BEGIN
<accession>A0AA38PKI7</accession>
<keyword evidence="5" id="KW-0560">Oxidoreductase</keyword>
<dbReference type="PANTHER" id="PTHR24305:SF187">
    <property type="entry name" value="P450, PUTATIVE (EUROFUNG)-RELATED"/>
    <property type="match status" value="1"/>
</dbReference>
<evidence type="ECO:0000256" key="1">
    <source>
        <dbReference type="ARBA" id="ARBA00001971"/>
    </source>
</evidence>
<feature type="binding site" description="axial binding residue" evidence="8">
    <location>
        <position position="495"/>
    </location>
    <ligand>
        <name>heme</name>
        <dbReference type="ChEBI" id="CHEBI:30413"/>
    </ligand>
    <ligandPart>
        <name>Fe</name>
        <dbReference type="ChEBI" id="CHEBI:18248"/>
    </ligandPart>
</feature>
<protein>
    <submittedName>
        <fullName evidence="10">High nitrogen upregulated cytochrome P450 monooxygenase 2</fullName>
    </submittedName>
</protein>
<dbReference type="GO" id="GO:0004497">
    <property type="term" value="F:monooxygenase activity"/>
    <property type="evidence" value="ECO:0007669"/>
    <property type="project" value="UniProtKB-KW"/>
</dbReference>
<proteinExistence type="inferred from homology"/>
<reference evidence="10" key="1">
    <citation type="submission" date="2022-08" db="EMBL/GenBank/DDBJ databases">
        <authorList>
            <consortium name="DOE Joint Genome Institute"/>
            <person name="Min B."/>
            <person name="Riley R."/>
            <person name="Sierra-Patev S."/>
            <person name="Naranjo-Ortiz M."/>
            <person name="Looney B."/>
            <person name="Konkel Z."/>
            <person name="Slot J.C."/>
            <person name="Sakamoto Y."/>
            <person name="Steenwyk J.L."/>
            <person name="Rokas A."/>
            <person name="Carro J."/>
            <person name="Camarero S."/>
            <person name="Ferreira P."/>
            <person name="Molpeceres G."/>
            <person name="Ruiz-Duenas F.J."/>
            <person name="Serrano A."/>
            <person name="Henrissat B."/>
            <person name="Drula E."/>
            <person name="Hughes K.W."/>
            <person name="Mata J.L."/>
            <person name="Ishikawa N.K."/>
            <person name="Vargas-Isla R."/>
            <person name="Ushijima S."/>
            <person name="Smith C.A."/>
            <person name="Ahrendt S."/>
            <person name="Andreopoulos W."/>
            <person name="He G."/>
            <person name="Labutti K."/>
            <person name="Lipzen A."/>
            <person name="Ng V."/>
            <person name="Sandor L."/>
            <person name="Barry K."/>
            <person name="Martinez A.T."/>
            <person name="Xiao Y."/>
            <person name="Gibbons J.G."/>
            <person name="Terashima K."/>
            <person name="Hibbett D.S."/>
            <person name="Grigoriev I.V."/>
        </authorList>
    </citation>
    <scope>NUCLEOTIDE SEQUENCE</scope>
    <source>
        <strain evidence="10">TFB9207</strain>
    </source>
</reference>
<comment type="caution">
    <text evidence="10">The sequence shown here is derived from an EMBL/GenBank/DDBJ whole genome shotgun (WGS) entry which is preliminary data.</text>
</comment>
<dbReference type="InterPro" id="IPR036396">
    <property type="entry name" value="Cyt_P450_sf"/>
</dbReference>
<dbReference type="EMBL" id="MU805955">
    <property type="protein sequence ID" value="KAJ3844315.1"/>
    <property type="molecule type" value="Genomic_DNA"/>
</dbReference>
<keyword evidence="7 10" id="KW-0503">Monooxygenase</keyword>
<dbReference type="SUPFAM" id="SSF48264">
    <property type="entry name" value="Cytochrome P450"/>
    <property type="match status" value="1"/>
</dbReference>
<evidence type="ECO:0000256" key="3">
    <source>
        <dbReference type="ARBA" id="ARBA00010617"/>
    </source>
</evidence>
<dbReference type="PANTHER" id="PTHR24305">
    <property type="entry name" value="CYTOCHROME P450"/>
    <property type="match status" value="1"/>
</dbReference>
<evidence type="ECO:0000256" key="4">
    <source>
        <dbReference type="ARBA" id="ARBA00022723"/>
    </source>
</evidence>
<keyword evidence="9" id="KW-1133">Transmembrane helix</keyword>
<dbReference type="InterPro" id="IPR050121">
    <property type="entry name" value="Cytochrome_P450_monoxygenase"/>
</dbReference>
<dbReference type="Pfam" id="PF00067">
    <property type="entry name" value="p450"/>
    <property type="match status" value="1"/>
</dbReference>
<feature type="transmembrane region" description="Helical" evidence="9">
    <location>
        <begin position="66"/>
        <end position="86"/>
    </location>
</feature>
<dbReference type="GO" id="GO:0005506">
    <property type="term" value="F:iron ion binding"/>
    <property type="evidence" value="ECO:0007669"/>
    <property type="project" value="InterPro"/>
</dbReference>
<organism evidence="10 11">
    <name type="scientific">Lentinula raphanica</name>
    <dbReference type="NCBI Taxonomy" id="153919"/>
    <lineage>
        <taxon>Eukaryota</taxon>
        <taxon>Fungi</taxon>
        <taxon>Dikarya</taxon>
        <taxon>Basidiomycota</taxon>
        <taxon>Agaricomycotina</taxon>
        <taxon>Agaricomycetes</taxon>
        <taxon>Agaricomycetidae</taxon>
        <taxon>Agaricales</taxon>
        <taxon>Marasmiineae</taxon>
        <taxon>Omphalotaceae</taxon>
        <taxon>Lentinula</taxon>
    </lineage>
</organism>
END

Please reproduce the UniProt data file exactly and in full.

<accession>A0AA38PKI7</accession>
<keyword evidence="5" id="KW-0560">Oxidoreductase</keyword>
<dbReference type="PANTHER" id="PTHR24305:SF187">
    <property type="entry name" value="P450, PUTATIVE (EUROFUNG)-RELATED"/>
    <property type="match status" value="1"/>
</dbReference>
<evidence type="ECO:0000256" key="1">
    <source>
        <dbReference type="ARBA" id="ARBA00001971"/>
    </source>
</evidence>
<feature type="binding site" description="axial binding residue" evidence="8">
    <location>
        <position position="495"/>
    </location>
    <ligand>
        <name>heme</name>
        <dbReference type="ChEBI" id="CHEBI:30413"/>
    </ligand>
    <ligandPart>
        <name>Fe</name>
        <dbReference type="ChEBI" id="CHEBI:18248"/>
    </ligandPart>
</feature>
<protein>
    <submittedName>
        <fullName evidence="10">High nitrogen upregulated cytochrome P450 monooxygenase 2</fullName>
    </submittedName>
</protein>
<dbReference type="GO" id="GO:0004497">
    <property type="term" value="F:monooxygenase activity"/>
    <property type="evidence" value="ECO:0007669"/>
    <property type="project" value="UniProtKB-KW"/>
</dbReference>
<proteinExistence type="inferred from homology"/>
<reference evidence="10" key="1">
    <citation type="submission" date="2022-08" db="EMBL/GenBank/DDBJ databases">
        <authorList>
            <consortium name="DOE Joint Genome Institute"/>
            <person name="Min B."/>
            <person name="Riley R."/>
            <person name="Sierra-Patev S."/>
            <person name="Naranjo-Ortiz M."/>
            <person name="Looney B."/>
            <person name="Konkel Z."/>
            <person name="Slot J.C."/>
            <person name="Sakamoto Y."/>
            <person name="Steenwyk J.L."/>
            <person name="Rokas A."/>
            <person name="Carro J."/>
            <person name="Camarero S."/>
            <person name="Ferreira P."/>
            <person name="Molpeceres G."/>
            <person name="Ruiz-Duenas F.J."/>
            <person name="Serrano A."/>
            <person name="Henrissat B."/>
            <person name="Drula E."/>
            <person name="Hughes K.W."/>
            <person name="Mata J.L."/>
            <person name="Ishikawa N.K."/>
            <person name="Vargas-Isla R."/>
            <person name="Ushijima S."/>
            <person name="Smith C.A."/>
            <person name="Ahrendt S."/>
            <person name="Andreopoulos W."/>
            <person name="He G."/>
            <person name="Labutti K."/>
            <person name="Lipzen A."/>
            <person name="Ng V."/>
            <person name="Sandor L."/>
            <person name="Barry K."/>
            <person name="Martinez A.T."/>
            <person name="Xiao Y."/>
            <person name="Gibbons J.G."/>
            <person name="Terashima K."/>
            <person name="Hibbett D.S."/>
            <person name="Grigoriev I.V."/>
        </authorList>
    </citation>
    <scope>NUCLEOTIDE SEQUENCE</scope>
    <source>
        <strain evidence="10">TFB9207</strain>
    </source>
</reference>
<comment type="caution">
    <text evidence="10">The sequence shown here is derived from an EMBL/GenBank/DDBJ whole genome shotgun (WGS) entry which is preliminary data.</text>
</comment>
<dbReference type="InterPro" id="IPR036396">
    <property type="entry name" value="Cyt_P450_sf"/>
</dbReference>
<dbReference type="EMBL" id="MU805955">
    <property type="protein sequence ID" value="KAJ3844315.1"/>
    <property type="molecule type" value="Genomic_DNA"/>
</dbReference>
<keyword evidence="7 10" id="KW-0503">Monooxygenase</keyword>
<dbReference type="SUPFAM" id="SSF48264">
    <property type="entry name" value="Cytochrome P450"/>
    <property type="match status" value="1"/>
</dbReference>
<evidence type="ECO:0000256" key="3">
    <source>
        <dbReference type="ARBA" id="ARBA00010617"/>
    </source>
</evidence>
<dbReference type="PANTHER" id="PTHR24305">
    <property type="entry name" value="CYTOCHROME P450"/>
    <property type="match status" value="1"/>
</dbReference>
<evidence type="ECO:0000256" key="4">
    <source>
        <dbReference type="ARBA" id="ARBA00022723"/>
    </source>
</evidence>
<keyword evidence="9" id="KW-1133">Transmembrane helix</keyword>
<dbReference type="InterPro" id="IPR050121">
    <property type="entry name" value="Cytochrome_P450_monoxygenase"/>
</dbReference>
<dbReference type="Pfam" id="PF00067">
    <property type="entry name" value="p450"/>
    <property type="match status" value="1"/>
</dbReference>
<feature type="transmembrane region" description="Helical" evidence="9">
    <location>
        <begin position="66"/>
        <end position="86"/>
    </location>
</feature>
<dbReference type="GO" id="GO:0005506">
    <property type="term" value="F:iron ion binding"/>
    <property type="evidence" value="ECO:0007669"/>
    <property type="project" value="InterPro"/>
</dbReference>
<organism evidence="10 11">
    <name type="scientific">Lentinula raphanica</name>
    <dbReference type="NCBI Taxonomy" id="153919"/>
    <lineage>
        <taxon>Eukaryota</taxon>
        <taxon>Fungi</taxon>
        <taxon>Dikarya</taxon>
        <taxon>Basidiomycota</taxon>
        <taxon>Agaricomycotina</taxon>
        <taxon>Agaricomycetes</taxon>
        <taxon>Agaricomycetidae</taxon>
        <taxon>Agaricales</taxon>
        <taxon>Marasmiineae</taxon>
        <taxon>Omphalotaceae</taxon>
        <taxon>Lentinula</taxon>
    </lineage>
</organism>